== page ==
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From the World of Rabbi Kook
“The light of redemption being revealed in our times comes in many stages, as all the facets of holiness hidden in the essence of our national rebirth – cloaked in secular garb – are revealed. Yet its holy light remains sealed and hidden, a ‘locked garden, a sealed-off fountain’. We have an enormous duty to break the seal on the fountain, and then the living waters will emerge from Jerusalem…” (Ma’amarei HaReiyah, Ne’edar BaKodesh 3)

Rabbi Dov BegonRosh Yeshiva of Machon Meir
Message for Today: “Comfort my People – for G-d’s Word Will Endure Forever”

The Prophet Isaiah (Chapter 4) addresses the prophets and sages in every generation and asks, “Comfort ye, comfort ye My people! Bid Jerusalem take heart” (verse 1). And what is the consolation Isaiah offers? “Proclaim unto her that her time of service is accomplished, that her guilt is paid off; that she hath received of the L-rd’s hand double for all her sins” (verse 2). In other words, the time earmarked for her in the exile has passed. The end of the exile has arrived, for she has received twice the punishment coming to her in the Babylonian exile and in the 2,000 year long exile. The atonement for her sin has been completed.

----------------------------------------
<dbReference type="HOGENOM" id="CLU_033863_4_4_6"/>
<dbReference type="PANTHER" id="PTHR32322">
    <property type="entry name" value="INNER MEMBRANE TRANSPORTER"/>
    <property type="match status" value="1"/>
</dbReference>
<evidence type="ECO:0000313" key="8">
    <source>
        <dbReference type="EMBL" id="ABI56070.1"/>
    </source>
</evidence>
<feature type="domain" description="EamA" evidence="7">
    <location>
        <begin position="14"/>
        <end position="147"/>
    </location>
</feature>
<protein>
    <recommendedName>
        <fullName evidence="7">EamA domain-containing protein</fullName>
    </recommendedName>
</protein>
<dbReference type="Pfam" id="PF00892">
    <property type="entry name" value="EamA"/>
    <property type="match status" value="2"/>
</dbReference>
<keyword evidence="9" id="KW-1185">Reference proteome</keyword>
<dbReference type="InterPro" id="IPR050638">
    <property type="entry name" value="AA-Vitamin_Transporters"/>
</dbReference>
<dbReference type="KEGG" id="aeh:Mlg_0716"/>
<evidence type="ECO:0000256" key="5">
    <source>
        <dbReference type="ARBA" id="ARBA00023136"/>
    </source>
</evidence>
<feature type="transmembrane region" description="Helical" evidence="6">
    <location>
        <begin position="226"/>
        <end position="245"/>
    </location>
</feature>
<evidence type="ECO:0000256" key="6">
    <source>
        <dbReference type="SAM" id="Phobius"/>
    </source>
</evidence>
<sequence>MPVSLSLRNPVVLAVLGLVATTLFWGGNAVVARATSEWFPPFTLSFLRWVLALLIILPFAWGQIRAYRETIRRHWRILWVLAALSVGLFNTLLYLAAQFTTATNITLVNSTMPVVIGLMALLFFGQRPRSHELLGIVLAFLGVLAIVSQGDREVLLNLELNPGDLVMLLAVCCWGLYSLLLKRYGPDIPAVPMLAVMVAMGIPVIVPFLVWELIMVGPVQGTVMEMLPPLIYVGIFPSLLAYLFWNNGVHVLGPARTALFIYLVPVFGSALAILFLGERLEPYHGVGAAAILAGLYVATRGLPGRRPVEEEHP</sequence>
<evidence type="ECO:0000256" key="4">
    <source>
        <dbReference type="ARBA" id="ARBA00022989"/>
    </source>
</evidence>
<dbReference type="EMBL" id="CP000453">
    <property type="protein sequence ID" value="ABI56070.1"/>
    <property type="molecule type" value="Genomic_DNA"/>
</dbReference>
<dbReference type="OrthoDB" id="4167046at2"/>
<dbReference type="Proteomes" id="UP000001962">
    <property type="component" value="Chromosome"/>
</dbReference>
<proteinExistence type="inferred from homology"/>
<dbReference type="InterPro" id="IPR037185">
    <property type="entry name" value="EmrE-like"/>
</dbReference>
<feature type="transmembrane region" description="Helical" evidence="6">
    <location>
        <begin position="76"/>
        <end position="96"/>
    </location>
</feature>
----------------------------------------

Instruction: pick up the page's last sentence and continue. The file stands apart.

In the stage of actual redemption Isaiah addresses them and says: “O you who tell good tidings to Zion – get you up into the high mountain. O you who tell good tidings to Jerusalem – lift up our voice with strength. Lift it up! Be not afraid. Say unto the cities of Judah: ‘Behold your God! Behold, the L-rd G-d will come as a Mighty One” (verses 9-10). Those nations that will see fit to fight us will be like a drop in the bucket, like dust on a scale, as it says, “Behold, the nations are as a drop in the bucket, as the small dust of the balance. Behold the isles are as a mote in weight. Lebanon is not sufficient fuel, nor the beasts thereof sufficient for burnt-offerings. All the nations are as nothing before Him; they are accounted by Him as things of nought, and vanity” (verses 15-17).